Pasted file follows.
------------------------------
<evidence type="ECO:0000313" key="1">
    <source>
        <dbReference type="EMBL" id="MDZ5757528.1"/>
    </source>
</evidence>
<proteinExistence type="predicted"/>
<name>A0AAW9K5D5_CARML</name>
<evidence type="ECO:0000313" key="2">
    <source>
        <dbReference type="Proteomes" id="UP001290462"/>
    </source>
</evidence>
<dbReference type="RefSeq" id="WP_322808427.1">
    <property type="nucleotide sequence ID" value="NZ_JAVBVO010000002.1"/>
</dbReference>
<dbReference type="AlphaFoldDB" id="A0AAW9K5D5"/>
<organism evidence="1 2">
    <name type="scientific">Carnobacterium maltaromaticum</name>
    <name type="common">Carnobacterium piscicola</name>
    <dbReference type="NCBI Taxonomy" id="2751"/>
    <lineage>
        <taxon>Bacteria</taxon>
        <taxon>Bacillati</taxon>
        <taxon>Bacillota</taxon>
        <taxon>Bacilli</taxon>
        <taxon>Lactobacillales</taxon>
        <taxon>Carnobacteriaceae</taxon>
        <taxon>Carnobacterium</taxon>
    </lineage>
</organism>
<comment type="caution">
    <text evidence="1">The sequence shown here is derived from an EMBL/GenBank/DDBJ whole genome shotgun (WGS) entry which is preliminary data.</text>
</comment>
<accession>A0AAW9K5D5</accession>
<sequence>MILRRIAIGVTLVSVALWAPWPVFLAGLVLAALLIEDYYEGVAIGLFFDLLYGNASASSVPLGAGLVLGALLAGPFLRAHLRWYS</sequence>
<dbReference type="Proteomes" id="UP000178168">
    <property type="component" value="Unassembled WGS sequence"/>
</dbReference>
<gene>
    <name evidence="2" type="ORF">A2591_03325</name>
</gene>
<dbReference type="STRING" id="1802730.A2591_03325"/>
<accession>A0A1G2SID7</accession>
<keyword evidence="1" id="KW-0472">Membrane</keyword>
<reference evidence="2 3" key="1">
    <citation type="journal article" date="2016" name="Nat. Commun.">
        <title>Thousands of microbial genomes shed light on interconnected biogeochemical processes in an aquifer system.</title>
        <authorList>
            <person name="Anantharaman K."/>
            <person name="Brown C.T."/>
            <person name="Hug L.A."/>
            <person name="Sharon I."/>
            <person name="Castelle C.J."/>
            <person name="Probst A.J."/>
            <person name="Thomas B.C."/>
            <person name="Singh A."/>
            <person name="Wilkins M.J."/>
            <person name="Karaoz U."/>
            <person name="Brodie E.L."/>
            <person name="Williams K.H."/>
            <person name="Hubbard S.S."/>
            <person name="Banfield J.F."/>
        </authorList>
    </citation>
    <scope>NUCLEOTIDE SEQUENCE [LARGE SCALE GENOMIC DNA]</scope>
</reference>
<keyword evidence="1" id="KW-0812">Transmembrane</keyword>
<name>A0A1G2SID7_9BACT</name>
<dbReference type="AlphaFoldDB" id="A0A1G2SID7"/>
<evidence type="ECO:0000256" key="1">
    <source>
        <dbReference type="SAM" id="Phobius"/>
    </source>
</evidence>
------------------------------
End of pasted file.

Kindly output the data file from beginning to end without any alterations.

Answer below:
<evidence type="ECO:0000313" key="1">
    <source>
        <dbReference type="EMBL" id="MDZ5757528.1"/>
    </source>
</evidence>
<proteinExistence type="predicted"/>
<name>A0AAW9K5D5_CARML</name>
<evidence type="ECO:0000313" key="2">
    <source>
        <dbReference type="Proteomes" id="UP001290462"/>
    </source>
</evidence>
<dbReference type="RefSeq" id="WP_322808427.1">
    <property type="nucleotide sequence ID" value="NZ_JAVBVO010000002.1"/>
</dbReference>
<dbReference type="AlphaFoldDB" id="A0AAW9K5D5"/>
<organism evidence="1 2">
    <name type="scientific">Carnobacterium maltaromaticum</name>
    <name type="common">Carnobacterium piscicola</name>
    <dbReference type="NCBI Taxonomy" id="2751"/>
    <lineage>
        <taxon>Bacteria</taxon>
        <taxon>Bacillati</taxon>
        <taxon>Bacillota</taxon>
        <taxon>Bacilli</taxon>
        <taxon>Lactobacillales</taxon>
        <taxon>Carnobacteriaceae</taxon>
        <taxon>Carnobacterium</taxon>
    </lineage>
</organism>
<comment type="caution">
    <text evidence="1">The sequence shown here is derived from an EMBL/GenBank/DDBJ whole genome shotgun (WGS) entry which is preliminary data.</text>
</comment>
<accession>A0AAW9K5D5</accession>
<sequence>MILRRIAIGVTLVSVALWAPWPVFLAGLVLAALLIEDYYEGVAIGLFFDLLYGNASASSVPLGAGLVLGALLAGPFLRAHLRWYS</sequence>
<dbReference type="Proteomes" id="UP000178168">
    <property type="component" value="Unassembled WGS sequence"/>
</dbReference>
<gene>
    <name evidence="2" type="ORF">A2591_03325</name>
</gene>
<dbReference type="STRING" id="1802730.A2591_03325"/>
<accession>A0A1G2SID7</accession>
<keyword evidence="1" id="KW-0472">Membrane</keyword>
<reference evidence="2 3" key="1">
    <citation type="journal article" date="2016" name="Nat. Commun.">
        <title>Thousands of microbial genomes shed light on interconnected biogeochemical processes in an aquifer system.</title>
        <authorList>
            <person name="Anantharaman K."/>
            <person name="Brown C.T."/>
            <person name="Hug L.A."/>
            <person name="Sharon I."/>
            <person name="Castelle C.J."/>
            <person name="Probst A.J."/>
            <person name="Thomas B.C."/>
            <person name="Singh A."/>
            <person name="Wilkins M.J."/>
            <person name="Karaoz U."/>
            <person name="Brodie E.L."/>
            <person name="Williams K.H."/>
            <person name="Hubbard S.S."/>
            <person name="Banfield J.F."/>
        </authorList>
    </citation>
    <scope>NUCLEOTIDE SEQUENCE [LARGE SCALE GENOMIC DNA]</scope>
</reference>
<keyword evidence="1" id="KW-0812">Transmembrane</keyword>
<name>A0A1G2SID7_9BACT</name>
<dbReference type="AlphaFoldDB" id="A0A1G2SID7"/>
<evidence type="ECO:0000256" key="1">
    <source>
        <dbReference type="SAM" id="Phobius"/>
    </source>
</evidence>